Given that Captora had fewer than 40 employees, I often helped the Sales team accelerate deals (both prospects & renewals), and also coded multiple programs to analyze customer data and provide on-going ROI reports. I also managed several aspects of the Product Marketing process, with regard to Go-To-Market launches, employee & client trainings, webinars, social media management, content blogs, and more.
In addition, I was heavily involved in hackathons throughout my time at Columbia. I went to 20+ hackathons, mostly in the NYC area, but I probably had the most fun when I traveled to UPenn and Yale for their mega hackathons (1000+ hackers). I tend to learn the most by diving directly into new things, and that's why I always enjoyed hackathons so much. They provide a great learning environment with hundreds of other students and mentors who love working with similar technologies. I met students, startups, and mentors from all over the world, coded on new platforms and APIs that I wouldn't have heard of otherwise, and generally had a ton of fun at these events. Several of my friends have successfully launched companies as a result of products they've developed at hackathons, and I hope to be inspired to do the same someday. Some of my hackathon projects can be found below in the Projects section.
Android app that lets you take pictures of classical sheet music, and will tell you the piece's title and composer. Uses various computer vision methods to process the pictures from various angles and levels of noise. SheetSnap was the final project for my Computer Vision & Machine Learning on Mobile Platforms seminar at Columbia, taught by Professor Peter Belhumeur.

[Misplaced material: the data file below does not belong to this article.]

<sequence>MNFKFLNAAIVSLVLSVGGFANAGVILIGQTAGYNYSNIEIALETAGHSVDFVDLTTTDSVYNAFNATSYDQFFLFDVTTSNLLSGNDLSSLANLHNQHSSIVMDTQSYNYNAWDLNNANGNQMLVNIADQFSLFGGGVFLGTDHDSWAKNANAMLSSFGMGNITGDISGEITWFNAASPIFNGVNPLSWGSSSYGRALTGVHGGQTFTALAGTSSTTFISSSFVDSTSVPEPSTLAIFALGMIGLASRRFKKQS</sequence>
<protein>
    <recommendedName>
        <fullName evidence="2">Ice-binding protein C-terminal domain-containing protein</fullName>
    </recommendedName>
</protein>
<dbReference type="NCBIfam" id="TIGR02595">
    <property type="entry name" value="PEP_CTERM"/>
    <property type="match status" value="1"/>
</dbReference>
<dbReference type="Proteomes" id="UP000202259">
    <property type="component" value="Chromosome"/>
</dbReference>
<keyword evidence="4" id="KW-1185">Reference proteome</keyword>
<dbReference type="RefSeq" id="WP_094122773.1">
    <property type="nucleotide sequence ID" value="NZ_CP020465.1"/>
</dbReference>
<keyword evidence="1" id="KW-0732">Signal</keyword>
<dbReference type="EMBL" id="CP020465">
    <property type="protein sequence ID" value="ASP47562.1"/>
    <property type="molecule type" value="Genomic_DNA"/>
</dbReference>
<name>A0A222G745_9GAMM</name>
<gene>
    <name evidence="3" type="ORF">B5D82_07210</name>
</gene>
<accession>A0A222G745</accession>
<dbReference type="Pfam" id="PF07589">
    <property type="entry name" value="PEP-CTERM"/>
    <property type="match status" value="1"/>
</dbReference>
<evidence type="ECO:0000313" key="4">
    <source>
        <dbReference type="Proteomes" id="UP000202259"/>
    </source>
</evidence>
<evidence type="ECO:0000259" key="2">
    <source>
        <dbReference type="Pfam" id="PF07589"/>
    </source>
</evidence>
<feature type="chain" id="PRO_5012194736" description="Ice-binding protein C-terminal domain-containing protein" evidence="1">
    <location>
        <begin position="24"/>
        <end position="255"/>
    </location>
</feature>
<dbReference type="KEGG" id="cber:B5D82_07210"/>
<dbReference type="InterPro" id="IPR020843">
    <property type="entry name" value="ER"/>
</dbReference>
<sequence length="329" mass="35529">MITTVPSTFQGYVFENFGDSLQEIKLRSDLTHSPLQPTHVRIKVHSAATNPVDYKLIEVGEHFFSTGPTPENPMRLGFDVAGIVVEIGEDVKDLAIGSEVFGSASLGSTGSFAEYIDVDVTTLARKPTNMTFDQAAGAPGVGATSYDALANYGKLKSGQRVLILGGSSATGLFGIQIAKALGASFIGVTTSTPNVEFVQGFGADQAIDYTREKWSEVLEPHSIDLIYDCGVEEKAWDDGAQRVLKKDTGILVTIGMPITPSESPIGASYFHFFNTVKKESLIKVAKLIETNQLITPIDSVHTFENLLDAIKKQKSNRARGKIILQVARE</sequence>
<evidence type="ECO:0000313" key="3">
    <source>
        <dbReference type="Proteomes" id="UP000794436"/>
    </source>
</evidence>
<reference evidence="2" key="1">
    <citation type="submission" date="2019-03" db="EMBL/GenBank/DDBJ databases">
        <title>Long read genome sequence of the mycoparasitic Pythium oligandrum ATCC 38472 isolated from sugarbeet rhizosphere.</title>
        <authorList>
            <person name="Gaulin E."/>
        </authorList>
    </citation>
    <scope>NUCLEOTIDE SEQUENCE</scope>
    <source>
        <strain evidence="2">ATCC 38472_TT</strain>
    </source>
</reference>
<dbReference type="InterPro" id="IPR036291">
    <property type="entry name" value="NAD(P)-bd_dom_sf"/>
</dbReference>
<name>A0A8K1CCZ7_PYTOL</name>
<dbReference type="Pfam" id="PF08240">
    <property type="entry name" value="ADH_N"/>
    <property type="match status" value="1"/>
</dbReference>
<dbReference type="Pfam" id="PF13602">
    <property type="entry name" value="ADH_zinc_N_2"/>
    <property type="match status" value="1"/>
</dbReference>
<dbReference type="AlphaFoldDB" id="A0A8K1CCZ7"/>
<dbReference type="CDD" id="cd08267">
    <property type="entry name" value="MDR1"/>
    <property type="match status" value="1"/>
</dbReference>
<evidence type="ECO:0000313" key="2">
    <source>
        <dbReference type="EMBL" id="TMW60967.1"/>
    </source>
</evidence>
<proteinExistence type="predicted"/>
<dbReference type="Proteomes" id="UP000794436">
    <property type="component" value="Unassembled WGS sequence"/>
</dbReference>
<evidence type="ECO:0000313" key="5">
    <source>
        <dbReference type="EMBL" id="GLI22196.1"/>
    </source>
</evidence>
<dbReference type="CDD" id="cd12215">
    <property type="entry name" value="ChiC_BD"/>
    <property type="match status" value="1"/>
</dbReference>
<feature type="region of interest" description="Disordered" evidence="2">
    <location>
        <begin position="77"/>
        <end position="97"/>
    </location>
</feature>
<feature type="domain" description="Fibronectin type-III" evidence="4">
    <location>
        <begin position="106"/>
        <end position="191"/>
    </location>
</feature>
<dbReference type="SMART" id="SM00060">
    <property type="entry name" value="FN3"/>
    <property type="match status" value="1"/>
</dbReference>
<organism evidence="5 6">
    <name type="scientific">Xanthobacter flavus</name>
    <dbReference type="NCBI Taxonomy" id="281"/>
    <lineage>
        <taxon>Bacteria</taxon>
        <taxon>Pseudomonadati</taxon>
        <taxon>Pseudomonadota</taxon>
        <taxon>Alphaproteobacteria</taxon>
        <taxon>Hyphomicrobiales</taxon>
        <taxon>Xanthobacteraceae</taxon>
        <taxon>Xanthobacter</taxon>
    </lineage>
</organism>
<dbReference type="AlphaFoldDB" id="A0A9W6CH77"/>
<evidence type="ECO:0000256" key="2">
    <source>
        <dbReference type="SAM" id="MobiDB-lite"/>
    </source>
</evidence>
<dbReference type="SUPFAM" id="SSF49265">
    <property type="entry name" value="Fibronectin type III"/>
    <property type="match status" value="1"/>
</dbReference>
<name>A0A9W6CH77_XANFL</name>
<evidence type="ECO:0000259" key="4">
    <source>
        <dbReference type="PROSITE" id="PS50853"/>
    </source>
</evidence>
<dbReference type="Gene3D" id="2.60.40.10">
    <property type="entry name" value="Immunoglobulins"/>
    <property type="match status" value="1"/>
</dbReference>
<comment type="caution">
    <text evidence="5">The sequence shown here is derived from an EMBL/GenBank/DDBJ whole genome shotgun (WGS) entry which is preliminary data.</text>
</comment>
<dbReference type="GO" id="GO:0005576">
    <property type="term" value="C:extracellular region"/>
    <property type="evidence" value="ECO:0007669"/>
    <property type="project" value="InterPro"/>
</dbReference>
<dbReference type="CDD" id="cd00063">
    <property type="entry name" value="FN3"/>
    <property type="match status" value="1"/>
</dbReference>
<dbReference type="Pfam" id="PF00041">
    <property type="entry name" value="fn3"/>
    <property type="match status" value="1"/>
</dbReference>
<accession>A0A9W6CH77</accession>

Teammates: Robert Ying, Andrew Mercer-Taylor
Presentation and Report
An "air violin" that you can play using an Android phone and a Pebble watch. Pebblin' won for the best use of Philips hue technology, and was also a finalist for best Pebble hack. We submitted Pebblin' to a separate contest held by Pebble, and we were voted as a top 16 app among hundreds of apps in Pebble's store.
Teammates: Kevin Heh, Alexander Lin, Robert Ying
Video and Code
Chrome extension that extends the when2meet utility by automatically importing events from your event calendars. Hacked together at Devfest with a few friends in a few hours (this hackathon was hosted by ADI, which we're all members of, so we were definitely multitasking throughout the night). Ended up winning Venmo's "Makes life so Easy" prize. Full details at our website.
Teammates: Derek He, Parthiban Loganathan, Robert Ying, Justin Zhao
Teammates: Richard Chiou, Aftab Khan, Yunhe (John) Wang, Lauren Zou
Resources: Code, Presentation (created through SPWAG!), and Report
Built at Yale's mega-hackathon, VisionAlpha is an Android app that lets you take pictures of handwritten equations, processes the images using Canny edge detection and Hough transforms in order to identify the appropriate elements, and then feeds the information through the Mathematica API to give you the information you're looking for.
Teammates: Brian Wu, Robert Ying, Justin Zhao
Presentation [PDF, Web Slideshow]
A chrome extension that adds a 'blame' button to GitHub, allowing you to penalize your colleagues by fining them through the Venmo API. Scraped together in the last few hours at PennApps after our original ideas fizzled out - in the end, this is just a fun way to increase code accountability among your friends. Finalist for Venmo API prize, and a personal favorite of Venmo's founder, Kortina!
Teammates: Xingzhou (Derek) He, Parthiban Loganathan, Kaiven Zhou
A chrome extension that dynamically translates random words on any webpage into whatever language you want to learn. Depending on your difficulty settings, it will change single words, phrases, sentences, or paragraphs. Hovering over and clicking the foreign words will produce definitions and will have the computer speak out the word's pronunciation in the correct accent. This hack won 1st place at Facebook's summer hackathon.
Teammates: Parthiban Loganathan, Bob Ren, Kaiven Zhou